When a meteorite lands near his family farm during a storm in Tennessee, the son of a struggling farmer believes it's connected to strange plague-like events afflicting the crops, the farm animals and even the family themeselves.
Horror anthology about a college professor (Zada) teaching a course called "The Psychology of Fear". He brings his students (including psychic McWhirter) to his home, one dark and stormy ... See full summary »
Cowboy James Franciscus seeks fame and fortune by capturing an Allosaurus living in the Forbidden Valley and putting it in a Mexican circus. His victim, called the Gwangi, turns out to have... See full summary »
Kong falls from the twin towers and he appears to be alive. However, his heart is failing, so it's replaced with an artificial one. All is well until he senses that there's a female Kong somewhere out there and escapes wreaking havoc.
Cole Hillman's Arizona ranch is plagued with 'mongrel' rabbits, and he wants to employ an ecologically sound control method. As a favor to college benefactor Hillman, college president Elgin Clark calls in zoologist Roy Bennett to help. Bennett immediately begins injecting rabbits with hormones and genetically mutated blood in an effort to develop a method of disrupting rabbit reproduction. One of the test subjects escapes, resulting in a race of bloodthirsty, wolf-sized, man-, horse-, and cow-eating bunnies. Eventually the National Guard is called in for a final showdown with the terrorizing rabbits.Written by
Jeff Hole <firstname.lastname@example.org>
Posters and trailers for the movie did not feature any rabbits. Marketers feared that audiences would not take the movie seriously if they found out about the giant killer rabbits too quickly. See more »
When Cole calls the sheriff from the rural phone booth, the sheriff tells him to stay there and he'll have a car pick him up. But Cole never tells him where he is. See more »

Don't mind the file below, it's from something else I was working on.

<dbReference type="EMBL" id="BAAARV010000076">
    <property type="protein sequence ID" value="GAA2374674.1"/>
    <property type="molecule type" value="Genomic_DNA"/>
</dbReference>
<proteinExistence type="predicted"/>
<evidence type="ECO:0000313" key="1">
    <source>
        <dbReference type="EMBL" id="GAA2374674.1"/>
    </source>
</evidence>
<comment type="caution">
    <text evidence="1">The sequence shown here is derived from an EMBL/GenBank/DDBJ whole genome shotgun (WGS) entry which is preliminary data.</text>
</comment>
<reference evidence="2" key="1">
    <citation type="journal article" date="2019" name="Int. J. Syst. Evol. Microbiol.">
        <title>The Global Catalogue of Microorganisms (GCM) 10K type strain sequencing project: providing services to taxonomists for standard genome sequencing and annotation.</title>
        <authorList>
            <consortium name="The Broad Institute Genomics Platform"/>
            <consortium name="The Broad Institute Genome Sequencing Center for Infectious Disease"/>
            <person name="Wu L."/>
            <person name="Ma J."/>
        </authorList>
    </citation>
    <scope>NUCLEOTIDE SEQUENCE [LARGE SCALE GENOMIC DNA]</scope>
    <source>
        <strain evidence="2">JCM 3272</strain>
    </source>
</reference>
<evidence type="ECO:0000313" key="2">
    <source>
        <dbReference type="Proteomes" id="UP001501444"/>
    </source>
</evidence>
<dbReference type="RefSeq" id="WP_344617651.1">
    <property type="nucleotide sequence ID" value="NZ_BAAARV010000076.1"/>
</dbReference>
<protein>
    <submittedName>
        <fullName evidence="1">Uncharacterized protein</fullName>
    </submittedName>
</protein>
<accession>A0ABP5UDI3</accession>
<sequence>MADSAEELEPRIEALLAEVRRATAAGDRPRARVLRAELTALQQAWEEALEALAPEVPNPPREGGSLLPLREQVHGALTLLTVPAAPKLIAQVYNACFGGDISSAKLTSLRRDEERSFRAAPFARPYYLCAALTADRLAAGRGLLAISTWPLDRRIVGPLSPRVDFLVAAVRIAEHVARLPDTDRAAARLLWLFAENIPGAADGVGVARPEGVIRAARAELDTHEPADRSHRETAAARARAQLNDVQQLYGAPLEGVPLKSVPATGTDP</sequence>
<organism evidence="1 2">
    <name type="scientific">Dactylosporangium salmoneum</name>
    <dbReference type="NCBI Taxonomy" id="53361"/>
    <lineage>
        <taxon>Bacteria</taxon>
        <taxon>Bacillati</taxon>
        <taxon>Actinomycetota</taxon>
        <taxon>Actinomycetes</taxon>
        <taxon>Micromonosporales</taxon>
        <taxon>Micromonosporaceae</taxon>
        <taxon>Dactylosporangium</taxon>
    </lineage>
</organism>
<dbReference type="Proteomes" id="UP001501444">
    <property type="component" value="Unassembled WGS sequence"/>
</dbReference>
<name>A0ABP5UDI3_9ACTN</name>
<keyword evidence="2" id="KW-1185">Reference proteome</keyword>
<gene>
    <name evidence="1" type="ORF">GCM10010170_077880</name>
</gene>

Husband in Car:
Picking up no strangers, Susan. I said that when we left Denver, and I'm sticking with it. Especially a man carrying a gun!
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A mutant bunny is "saved" by a scientist's daughter and released into a hotbed of hare activity where it breeds and helps genetically alter the growth rate of rabbits in this western desert town. Soon, living in huge mining shafts are these monstrous rabbits with fangs out to rip, shred, cut, slice, maim, hew, and devour any living thing in their wake. This is the stark, gritty horror that is Night of the Lepus. Yeah right! Night of the Lepus has to be one of the most ridiculously inspired films I've seen in some time. Did a bunch of people actually sit down and think that bunnies would be frightening? To give credit where it is due, some of the rabbits(seen through some process that magnifies actual rabbits with blood-like red smeared on their noses and whiskers) actually look ... quite ridiculous. With those kind of special effects, you know what you are getting. Some scenes are just so humorous because of their poor production values. Seeing a handful of rabbits stuffed into a miniature hotel or watching the National Guard battle those rascally rabbits being just such two scenes. The cast has some big names with Stuart Whitman and Janet Leigh playing the scientist couple and Rory Calhoun as the farmer in need of ridding his pastures from rabbits, and then there is Deforrest Kelly, looking quite out of place, as a friend to all. Watchin Deforrest lay down TNT to blow up rabbit holes is a real hoot. The acting though can't save this film from anything more than what it is: a funny bad picture that is fun to watch because of its ridiculous premise, lamentable special effects, and some corny acting and dialog. C'mmon! Rabbits! What's next? Revenge of the Hamsters. Gerbil Apocalypse. The Guniea Pig Massacre. Ludicrous stuff here but fun nonetheless.
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